For everything, there is a season ...
In the turbulent, apartheid South Africa of the 1970s, severe limits were placed on the number of coloured and Indian students at medical schools across the country.
Professor Greg Hussey, Deputy Dean for Research in the Faculty of Health Sciences and director of the Institute for Infectious Disease and Molecular Medicine at UCT, was one of the relatively few who got in.
But when Hussey earned his medical degree, in 1974, he never graduated. Instead, as a protest against the apartheid government's decree that coloured and black South Africans had to receive permits to attend medical school, Hussey refused to attend his own graduation ceremony.
Later this month, in what is bound to be a particularly emotional - not to say poignant - moment, Hussey will cap his eldest daughter, Hannah, 25, when she receives her own medical degree. How the times they are a 'changin', to paraphrase Bob Dylan's famous ballad.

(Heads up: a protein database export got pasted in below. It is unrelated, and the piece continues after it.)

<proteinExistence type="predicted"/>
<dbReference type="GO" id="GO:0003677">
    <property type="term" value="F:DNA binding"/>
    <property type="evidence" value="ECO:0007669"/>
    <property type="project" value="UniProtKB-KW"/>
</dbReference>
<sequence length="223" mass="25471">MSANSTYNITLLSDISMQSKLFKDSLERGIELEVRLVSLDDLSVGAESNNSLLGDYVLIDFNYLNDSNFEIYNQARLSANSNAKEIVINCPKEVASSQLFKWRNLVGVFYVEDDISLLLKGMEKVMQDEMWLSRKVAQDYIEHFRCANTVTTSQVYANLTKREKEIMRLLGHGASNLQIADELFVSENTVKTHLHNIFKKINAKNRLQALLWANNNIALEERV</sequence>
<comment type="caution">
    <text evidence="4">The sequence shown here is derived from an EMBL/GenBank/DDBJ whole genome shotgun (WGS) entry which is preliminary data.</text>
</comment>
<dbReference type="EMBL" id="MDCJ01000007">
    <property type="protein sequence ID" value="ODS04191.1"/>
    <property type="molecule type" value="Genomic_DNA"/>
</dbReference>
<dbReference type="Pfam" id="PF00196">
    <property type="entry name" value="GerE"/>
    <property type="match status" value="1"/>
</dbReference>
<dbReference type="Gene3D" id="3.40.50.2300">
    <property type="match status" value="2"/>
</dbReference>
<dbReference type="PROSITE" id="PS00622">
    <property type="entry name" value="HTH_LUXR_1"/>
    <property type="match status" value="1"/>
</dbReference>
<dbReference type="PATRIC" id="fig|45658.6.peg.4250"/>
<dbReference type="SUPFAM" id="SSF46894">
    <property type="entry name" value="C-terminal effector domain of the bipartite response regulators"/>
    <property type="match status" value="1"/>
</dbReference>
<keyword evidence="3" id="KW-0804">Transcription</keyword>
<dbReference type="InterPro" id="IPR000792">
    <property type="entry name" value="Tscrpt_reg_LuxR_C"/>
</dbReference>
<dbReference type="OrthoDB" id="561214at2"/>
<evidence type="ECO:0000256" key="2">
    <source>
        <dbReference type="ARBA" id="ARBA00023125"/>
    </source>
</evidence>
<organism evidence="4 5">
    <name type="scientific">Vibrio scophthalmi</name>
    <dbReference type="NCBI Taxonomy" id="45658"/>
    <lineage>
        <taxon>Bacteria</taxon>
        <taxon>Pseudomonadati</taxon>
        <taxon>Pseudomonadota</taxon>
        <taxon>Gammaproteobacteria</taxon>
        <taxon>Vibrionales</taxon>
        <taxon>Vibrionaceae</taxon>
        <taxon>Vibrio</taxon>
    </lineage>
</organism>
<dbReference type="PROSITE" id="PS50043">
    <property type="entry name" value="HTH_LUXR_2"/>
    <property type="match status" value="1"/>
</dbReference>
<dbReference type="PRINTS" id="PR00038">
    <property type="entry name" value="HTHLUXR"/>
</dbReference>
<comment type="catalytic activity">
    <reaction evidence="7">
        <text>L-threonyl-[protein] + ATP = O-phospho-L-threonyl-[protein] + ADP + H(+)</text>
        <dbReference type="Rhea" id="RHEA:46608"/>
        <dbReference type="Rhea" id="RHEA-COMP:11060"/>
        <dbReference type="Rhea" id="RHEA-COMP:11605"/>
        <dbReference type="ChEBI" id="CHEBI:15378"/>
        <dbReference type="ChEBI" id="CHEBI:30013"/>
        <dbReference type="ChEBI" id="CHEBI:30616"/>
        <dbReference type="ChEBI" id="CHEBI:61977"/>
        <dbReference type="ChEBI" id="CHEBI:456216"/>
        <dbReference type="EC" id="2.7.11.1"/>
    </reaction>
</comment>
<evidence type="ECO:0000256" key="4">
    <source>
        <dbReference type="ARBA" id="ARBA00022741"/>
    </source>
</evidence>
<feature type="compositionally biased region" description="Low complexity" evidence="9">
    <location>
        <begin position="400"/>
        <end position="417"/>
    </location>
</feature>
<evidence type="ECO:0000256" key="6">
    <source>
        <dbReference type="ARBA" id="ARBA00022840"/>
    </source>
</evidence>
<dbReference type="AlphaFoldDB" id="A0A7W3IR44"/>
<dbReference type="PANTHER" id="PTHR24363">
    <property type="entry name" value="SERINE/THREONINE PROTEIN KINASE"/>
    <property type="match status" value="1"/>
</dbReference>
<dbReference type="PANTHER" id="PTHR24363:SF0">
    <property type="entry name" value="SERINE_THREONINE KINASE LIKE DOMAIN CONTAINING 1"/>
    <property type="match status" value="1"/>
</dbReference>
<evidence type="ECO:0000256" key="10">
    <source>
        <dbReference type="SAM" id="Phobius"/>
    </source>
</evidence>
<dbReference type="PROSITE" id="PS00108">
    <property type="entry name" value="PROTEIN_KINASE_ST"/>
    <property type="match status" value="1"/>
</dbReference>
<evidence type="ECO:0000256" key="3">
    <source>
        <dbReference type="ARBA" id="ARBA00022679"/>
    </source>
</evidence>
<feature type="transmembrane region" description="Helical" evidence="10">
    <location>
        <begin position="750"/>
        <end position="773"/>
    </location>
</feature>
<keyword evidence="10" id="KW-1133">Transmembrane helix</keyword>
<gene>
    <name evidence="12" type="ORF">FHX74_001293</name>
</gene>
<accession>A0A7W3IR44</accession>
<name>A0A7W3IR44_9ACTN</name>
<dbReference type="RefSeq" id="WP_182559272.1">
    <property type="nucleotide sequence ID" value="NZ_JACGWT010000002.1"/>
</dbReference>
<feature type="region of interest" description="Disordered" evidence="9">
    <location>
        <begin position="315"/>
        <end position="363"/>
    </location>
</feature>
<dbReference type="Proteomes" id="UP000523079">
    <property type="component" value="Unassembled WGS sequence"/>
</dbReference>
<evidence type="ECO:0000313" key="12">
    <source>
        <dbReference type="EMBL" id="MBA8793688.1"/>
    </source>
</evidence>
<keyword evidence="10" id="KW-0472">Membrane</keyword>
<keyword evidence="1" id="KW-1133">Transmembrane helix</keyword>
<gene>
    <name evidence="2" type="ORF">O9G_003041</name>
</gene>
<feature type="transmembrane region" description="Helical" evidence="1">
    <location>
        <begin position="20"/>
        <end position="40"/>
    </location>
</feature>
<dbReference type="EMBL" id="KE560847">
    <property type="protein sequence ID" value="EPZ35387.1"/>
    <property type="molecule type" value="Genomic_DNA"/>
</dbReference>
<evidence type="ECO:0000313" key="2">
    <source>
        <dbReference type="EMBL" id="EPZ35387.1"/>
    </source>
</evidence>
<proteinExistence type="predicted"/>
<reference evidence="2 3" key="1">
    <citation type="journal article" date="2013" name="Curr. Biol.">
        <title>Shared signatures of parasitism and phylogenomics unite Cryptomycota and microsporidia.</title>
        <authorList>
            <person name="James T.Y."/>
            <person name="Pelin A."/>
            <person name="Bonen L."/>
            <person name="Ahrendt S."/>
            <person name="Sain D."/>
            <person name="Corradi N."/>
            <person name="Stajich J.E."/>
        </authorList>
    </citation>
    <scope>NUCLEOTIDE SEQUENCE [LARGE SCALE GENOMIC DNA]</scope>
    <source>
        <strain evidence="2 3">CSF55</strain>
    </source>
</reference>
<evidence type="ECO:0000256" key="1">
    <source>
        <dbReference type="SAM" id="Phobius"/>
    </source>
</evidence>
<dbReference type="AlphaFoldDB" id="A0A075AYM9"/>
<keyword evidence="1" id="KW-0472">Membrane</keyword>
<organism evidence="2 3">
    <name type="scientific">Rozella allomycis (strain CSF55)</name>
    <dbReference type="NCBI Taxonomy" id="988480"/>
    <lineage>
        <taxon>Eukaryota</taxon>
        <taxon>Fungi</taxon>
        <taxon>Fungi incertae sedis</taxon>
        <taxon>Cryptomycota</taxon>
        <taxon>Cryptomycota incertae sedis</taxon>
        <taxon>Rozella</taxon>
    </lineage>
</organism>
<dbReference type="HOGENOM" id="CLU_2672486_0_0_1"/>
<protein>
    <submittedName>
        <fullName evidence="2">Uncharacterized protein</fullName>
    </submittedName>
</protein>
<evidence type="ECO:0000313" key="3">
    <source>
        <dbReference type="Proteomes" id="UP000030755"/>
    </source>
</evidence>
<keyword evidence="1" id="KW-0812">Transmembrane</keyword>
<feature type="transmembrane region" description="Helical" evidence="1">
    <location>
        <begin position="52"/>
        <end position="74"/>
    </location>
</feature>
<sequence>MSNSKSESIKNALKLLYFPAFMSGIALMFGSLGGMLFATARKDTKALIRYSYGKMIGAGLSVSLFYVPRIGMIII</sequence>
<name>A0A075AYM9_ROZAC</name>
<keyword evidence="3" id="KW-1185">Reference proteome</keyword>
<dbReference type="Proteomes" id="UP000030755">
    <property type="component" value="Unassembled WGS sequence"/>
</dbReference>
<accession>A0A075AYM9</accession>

Hannah, he says, "is part of the new generation". She attended high school with no restrictions and, unlike black and coloured medical graduates in her father's time, she can work wherever she chooses.
Hussey recalls that at the time of his graduation, coloured students were denied access to parts of hospitals where white patients were being treated. This rule was even extended to post-mortems.
Now, of course, so much has changed, and apartheid has been relegated to the scrapheap of history.
"Naturally, the most important change a democratic South Africa brought with it is that we all have the vote," says Hussey. "Technically, coloured South Africans are no longer third-class citizens. But the new apartheid is financial discrimination. There is no doubt that this still exists, and the challenge now is to overcome it."
Hussey's wife, Cynthia le Grange, is also a medical doctor, and naturally, she also qualified at UCT.
Hussey says there was therefore a natural tendency for Hannah to choose medicine as well.
The memories of his own very different student days will no doubt come flooding back when this proud father caps his doctor daughter and sees her walk into a bright new tomorrow.
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